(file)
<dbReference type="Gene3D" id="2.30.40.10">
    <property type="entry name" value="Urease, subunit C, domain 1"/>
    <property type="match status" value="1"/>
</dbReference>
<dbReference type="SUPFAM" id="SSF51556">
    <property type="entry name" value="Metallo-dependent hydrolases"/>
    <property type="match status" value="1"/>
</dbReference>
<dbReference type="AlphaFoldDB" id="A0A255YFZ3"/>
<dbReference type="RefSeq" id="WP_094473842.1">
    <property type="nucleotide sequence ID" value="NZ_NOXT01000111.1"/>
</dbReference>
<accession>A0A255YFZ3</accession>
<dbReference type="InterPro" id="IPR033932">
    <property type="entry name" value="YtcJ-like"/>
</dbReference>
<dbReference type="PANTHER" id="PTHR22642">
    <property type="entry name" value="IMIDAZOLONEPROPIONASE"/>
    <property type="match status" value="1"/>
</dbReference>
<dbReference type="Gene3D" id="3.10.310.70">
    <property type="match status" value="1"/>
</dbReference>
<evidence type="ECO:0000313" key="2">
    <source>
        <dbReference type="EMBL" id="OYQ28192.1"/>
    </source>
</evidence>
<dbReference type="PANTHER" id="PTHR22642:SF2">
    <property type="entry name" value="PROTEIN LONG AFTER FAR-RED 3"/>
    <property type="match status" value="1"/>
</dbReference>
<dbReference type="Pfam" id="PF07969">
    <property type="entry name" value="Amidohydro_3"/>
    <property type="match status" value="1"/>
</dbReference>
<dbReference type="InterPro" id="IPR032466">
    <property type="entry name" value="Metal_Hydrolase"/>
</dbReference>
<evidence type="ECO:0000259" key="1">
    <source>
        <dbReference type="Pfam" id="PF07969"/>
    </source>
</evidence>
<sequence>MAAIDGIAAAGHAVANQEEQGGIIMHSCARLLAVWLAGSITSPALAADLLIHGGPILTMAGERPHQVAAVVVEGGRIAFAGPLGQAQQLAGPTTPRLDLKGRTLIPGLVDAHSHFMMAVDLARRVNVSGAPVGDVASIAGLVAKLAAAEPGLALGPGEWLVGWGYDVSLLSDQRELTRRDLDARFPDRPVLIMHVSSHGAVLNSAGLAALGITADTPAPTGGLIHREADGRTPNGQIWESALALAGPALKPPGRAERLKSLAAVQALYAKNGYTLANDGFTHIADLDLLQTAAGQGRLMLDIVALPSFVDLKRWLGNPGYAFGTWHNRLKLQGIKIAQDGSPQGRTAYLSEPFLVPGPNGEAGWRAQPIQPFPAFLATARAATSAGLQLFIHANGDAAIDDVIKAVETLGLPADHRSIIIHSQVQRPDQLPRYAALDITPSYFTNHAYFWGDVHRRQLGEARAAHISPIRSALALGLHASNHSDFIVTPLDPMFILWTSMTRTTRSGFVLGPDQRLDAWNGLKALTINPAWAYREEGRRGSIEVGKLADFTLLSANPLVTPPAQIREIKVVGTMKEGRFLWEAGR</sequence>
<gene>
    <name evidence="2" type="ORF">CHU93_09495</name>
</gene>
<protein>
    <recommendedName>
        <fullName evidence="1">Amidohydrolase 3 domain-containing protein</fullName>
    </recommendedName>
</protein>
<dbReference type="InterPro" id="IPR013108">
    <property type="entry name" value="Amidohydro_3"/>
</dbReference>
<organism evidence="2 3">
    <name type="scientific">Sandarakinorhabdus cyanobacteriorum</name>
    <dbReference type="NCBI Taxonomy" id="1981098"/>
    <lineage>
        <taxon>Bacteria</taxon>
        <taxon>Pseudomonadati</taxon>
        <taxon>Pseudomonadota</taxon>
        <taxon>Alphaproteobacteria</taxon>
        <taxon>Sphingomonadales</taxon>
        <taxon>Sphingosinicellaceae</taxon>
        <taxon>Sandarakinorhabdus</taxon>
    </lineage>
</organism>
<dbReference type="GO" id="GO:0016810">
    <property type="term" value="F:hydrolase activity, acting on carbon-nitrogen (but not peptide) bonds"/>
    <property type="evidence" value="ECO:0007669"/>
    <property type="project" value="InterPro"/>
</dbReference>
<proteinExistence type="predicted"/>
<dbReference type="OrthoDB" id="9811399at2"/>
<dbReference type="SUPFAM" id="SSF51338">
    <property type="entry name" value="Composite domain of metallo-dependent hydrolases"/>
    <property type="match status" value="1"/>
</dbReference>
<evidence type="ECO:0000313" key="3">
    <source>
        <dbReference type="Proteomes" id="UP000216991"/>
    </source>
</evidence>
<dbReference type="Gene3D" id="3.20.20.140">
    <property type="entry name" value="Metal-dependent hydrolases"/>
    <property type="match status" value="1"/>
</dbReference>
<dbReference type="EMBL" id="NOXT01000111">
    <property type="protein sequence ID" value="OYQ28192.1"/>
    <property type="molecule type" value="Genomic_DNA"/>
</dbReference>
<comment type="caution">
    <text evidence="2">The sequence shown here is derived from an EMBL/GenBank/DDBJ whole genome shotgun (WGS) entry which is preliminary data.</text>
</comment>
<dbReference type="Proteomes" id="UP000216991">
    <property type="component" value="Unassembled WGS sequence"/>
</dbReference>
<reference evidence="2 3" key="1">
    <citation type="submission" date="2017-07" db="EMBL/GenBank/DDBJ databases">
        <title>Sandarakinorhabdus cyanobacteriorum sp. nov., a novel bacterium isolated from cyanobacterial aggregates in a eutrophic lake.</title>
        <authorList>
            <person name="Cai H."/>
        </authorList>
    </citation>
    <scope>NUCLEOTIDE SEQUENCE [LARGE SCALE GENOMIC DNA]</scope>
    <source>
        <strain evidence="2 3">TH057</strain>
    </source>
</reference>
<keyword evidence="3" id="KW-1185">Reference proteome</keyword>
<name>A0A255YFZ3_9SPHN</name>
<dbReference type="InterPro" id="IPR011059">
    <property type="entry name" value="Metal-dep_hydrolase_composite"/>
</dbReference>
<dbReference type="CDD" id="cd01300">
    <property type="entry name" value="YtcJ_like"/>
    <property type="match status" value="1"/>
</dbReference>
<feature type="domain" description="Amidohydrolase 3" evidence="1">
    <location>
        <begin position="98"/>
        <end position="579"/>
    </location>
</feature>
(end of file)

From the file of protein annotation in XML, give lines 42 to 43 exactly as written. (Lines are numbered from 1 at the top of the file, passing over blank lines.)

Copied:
        <dbReference type="Pfam" id="PF07969"/>
    </source>